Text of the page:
Having left Jerusalem on 16 April 1839, Scottish painter David Roberts arrived in Nazareth three days later. He remained in the city for just one day, before continuing to Cana and the Sea of Galilee. In his journal, Roberts noted that on that day (20 April 1839) he made ‘coloured drawings’, including ‘one of the Grotto or Chapel of the Annunciation, and two of the town.' This watercolour may be the one mentioned in his diary. A version in a private collection was probably redrawn from this work, in preparation for the lithographed version, executed by Belgian painter and lithographer Louis Haghe.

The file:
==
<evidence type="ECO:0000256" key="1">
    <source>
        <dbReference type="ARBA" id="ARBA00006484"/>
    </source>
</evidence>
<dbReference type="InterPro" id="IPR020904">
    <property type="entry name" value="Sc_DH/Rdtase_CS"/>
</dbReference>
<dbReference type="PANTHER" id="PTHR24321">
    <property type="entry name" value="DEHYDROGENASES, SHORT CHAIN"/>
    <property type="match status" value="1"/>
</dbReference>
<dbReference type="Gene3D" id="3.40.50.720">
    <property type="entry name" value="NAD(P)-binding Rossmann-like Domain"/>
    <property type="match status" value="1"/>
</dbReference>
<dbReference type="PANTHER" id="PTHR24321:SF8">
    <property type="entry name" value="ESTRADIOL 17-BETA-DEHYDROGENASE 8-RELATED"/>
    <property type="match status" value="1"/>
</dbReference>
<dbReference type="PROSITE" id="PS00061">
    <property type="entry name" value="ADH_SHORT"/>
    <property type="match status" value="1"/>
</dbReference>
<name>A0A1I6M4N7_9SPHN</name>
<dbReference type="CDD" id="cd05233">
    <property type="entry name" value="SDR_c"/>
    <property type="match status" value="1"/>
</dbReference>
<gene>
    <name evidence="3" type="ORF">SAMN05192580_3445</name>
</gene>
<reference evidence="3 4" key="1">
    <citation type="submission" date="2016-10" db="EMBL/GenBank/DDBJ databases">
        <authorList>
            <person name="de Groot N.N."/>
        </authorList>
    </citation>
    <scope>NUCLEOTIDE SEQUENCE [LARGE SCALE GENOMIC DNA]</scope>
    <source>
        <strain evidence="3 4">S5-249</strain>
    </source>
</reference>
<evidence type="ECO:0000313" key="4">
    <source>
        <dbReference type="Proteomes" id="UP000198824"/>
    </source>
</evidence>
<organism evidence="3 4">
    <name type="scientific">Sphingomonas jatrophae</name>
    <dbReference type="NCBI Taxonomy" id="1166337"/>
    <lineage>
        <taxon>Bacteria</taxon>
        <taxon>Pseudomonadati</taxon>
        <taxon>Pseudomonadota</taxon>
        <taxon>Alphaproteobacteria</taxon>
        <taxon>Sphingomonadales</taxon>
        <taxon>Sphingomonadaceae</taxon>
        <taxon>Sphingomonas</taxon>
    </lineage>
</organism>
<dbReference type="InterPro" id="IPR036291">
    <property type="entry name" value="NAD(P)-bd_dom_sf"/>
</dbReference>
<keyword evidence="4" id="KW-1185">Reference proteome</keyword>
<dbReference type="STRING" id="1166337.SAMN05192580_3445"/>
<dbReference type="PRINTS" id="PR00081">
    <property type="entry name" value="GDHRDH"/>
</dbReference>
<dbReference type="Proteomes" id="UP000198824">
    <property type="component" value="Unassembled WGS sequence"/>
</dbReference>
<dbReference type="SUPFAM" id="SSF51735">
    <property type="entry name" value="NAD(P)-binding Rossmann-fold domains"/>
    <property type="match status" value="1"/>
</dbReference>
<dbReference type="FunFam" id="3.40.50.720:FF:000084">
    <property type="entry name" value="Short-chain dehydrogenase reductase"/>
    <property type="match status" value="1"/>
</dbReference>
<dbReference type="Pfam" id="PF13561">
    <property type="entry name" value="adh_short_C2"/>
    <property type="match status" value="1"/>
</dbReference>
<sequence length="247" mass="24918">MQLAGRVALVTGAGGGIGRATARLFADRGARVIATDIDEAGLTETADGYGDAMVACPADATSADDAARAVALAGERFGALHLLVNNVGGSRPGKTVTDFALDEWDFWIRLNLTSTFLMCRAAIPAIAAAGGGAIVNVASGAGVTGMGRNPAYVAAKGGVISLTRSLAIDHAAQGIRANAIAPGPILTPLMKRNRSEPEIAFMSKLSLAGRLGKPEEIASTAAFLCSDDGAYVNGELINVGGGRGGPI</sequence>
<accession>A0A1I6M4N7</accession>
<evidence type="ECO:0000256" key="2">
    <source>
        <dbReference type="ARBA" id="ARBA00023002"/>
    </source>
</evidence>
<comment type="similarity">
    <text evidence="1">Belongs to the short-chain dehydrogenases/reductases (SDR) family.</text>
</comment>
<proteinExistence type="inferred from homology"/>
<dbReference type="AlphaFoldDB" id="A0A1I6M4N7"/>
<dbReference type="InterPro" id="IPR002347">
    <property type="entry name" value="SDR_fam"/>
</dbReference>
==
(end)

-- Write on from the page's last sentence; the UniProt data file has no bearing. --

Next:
David Roberts, son of a shoemaker from Stockbridge, Edinburgh, began his career at the age of ten as an apprentice to a house painter. On completing his apprenticeship he was employed on the decoration of Scone Palace in Perthshire. He later became a scene painter for James Bannister, who ran a circus in Edinburgh, and at the Theatre Royal, Edinburgh, before moving to London in 1822, where he turned to easel painting. Roberts exhibited at the British Institution, Society of British Artists and Royal Academy. He is best-known for topographical paintings and illustrations resulting from trips to Spain and the Middle East. He died aged 68 at his home in Fitzroy Street, near Tottenham Court Road, London, and is buried at Norwood Cemetery.
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